Was I put off because Zooey Deschanel (hubba hubba) is simply too familiar to me. I mean, I have seen Elf like 20 times. but, after browsing through a batch of songs and performances, I began to notice that, no, this wasn’t the case. I was put off because of how extraordinarily obvious it is to see the manufacturing process that must have gone into this “band.” I also began to wonder if Zooey Deschanel (addi addi addi) has been channeling Andy Kaufman and has been screwing with her audience for the past for the last four-or-so years. The songs are completely devoid of any honesty or earnestness. I’m not alone in finding that these songs sound like something written for Music and Lyrics or Crossroads am I?

If the above music video isn’t evidence that Zooey Deschanel (boo!) is either playing an elaborate joke or is sucking the life and soul out of an already-shallow musical/cultural(?) movement, than my name isn’t Dirty Fucking Hipster! Wait…

If you watch any of the duo’s live performances you’ll witness all the obligatory pieces and requisite accouterment of the perfect Indie band. Let’s lay those pieces out:

1. Cute, presumably intriguing frontwoman with pretty voice;
2. Minimalist guitar play;
3. Two chicks in the background not really doing much with Nord at their fingertips;
4. Very busy pocket drumming with a lot of Ringo-esque fills, and a lot of open hi-hat.
5. A sound that is some charming amalgam of the modern and outdated.

Lump on top of that a music video that looks as though someone spent a million dollars trying to make a video that looks like he/she got a friend to do it for free, and you’ve got a load of bullshit called She & Him. I don’t particularly even want to write about this anymore, it’s getting me rather irritated. Needless to say, this dirty hipster is not a big fan. What’s more, Zooey is no longer the Baberham Lincoln she once was. -DFH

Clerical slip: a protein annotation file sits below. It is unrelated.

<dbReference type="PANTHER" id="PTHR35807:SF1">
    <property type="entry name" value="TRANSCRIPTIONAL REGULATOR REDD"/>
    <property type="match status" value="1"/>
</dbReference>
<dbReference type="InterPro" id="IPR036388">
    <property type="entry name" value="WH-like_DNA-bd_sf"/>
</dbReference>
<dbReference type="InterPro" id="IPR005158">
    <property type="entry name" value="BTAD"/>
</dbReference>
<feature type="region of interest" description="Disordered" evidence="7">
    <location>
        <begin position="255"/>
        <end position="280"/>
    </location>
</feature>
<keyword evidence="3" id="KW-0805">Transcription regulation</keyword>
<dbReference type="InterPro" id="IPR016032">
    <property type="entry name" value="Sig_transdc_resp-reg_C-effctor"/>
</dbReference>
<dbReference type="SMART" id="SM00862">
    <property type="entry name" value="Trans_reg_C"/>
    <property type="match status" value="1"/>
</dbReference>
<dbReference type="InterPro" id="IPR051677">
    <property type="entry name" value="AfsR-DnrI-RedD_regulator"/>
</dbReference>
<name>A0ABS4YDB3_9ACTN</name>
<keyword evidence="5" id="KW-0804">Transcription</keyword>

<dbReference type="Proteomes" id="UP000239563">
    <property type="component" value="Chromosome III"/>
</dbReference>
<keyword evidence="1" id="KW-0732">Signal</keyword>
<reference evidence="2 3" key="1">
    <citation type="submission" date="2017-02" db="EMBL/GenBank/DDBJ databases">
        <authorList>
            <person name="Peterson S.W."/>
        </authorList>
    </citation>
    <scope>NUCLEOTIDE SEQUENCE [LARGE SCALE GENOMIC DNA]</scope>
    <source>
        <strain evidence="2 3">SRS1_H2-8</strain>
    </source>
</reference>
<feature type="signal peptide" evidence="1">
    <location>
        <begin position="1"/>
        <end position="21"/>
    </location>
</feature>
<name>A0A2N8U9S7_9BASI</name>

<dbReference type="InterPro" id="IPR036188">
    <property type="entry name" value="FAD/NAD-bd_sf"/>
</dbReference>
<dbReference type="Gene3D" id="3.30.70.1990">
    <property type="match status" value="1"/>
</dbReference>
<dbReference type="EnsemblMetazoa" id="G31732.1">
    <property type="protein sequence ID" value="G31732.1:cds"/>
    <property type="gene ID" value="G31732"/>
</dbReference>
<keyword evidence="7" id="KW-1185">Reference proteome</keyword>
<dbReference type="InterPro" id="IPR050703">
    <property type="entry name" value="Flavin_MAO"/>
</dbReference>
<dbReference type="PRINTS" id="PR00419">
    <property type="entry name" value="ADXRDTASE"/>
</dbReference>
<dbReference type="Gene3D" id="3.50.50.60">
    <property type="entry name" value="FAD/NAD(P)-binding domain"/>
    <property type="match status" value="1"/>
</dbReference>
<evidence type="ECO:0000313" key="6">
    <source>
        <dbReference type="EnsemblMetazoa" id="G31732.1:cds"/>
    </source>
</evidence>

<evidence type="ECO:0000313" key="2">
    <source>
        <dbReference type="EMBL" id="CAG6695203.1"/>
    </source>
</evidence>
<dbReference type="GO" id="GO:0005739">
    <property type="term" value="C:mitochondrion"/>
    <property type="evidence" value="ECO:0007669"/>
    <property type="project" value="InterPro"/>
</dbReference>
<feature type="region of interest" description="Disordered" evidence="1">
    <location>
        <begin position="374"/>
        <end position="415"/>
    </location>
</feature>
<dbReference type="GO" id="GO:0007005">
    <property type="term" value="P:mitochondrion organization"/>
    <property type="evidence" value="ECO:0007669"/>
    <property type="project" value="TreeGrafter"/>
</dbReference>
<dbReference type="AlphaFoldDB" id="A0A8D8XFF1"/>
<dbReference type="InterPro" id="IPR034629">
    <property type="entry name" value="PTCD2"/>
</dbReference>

Death Cab Crashes

January 16, 2010

Here’s a link to a clip of Death Cab For Cutie at the Critics’ Choice Movie Awards on January 15. This is about as bad a cover as you’ll see/hear.

DEATH CAB COVERS “DON’T YOU FORGET ABOUT ME” BY SIMPLE MINDS

GIBBARD: “Can I get some autotune in the mic, and can you drop me an octave so I don’t sound like a bitch?”

SOUND-GUY: “No, sorry. You’ll just have to let everyone hear how much you suck.”

Josh Groban: Worse Than Ever

January 8, 2010

Any of you watch the National Championship game last night? (That was the big confusing sporting even that prevented you girls from watching the big crossover event on Grey’s Anatomy.) To any of you who did, had you the pleasure of hearing Josh Groban sing the national anthem? As only a dumbass like Josh Groban can, he dropped a lame turd all over it. He did his best impression of an even-more-irritating-looking Nigel Thornberry doing an impression of the Giovanni Jones from Long-Haired Hare. Sorry, I watched a lot of cartoons as a kid. Point being, whoever chose to have that putz get up in front of the nation and sing the “Star Spangled Banner” like that needs to be reported… to somebody. Crickets.

Oh, and for some reason Flea was playing bass along with the band that played my grandparents’ engagement party. Icing on the really weird, bad cake.

Eric Clapton and the Past, Present and Future of Rock n Roll

January 7, 2010

The Beats begat the Hippies;

Who begat the Punks;

Who begat the 80’s;

Who begat scenesters;

Who begat the hipsters;

Who begat ?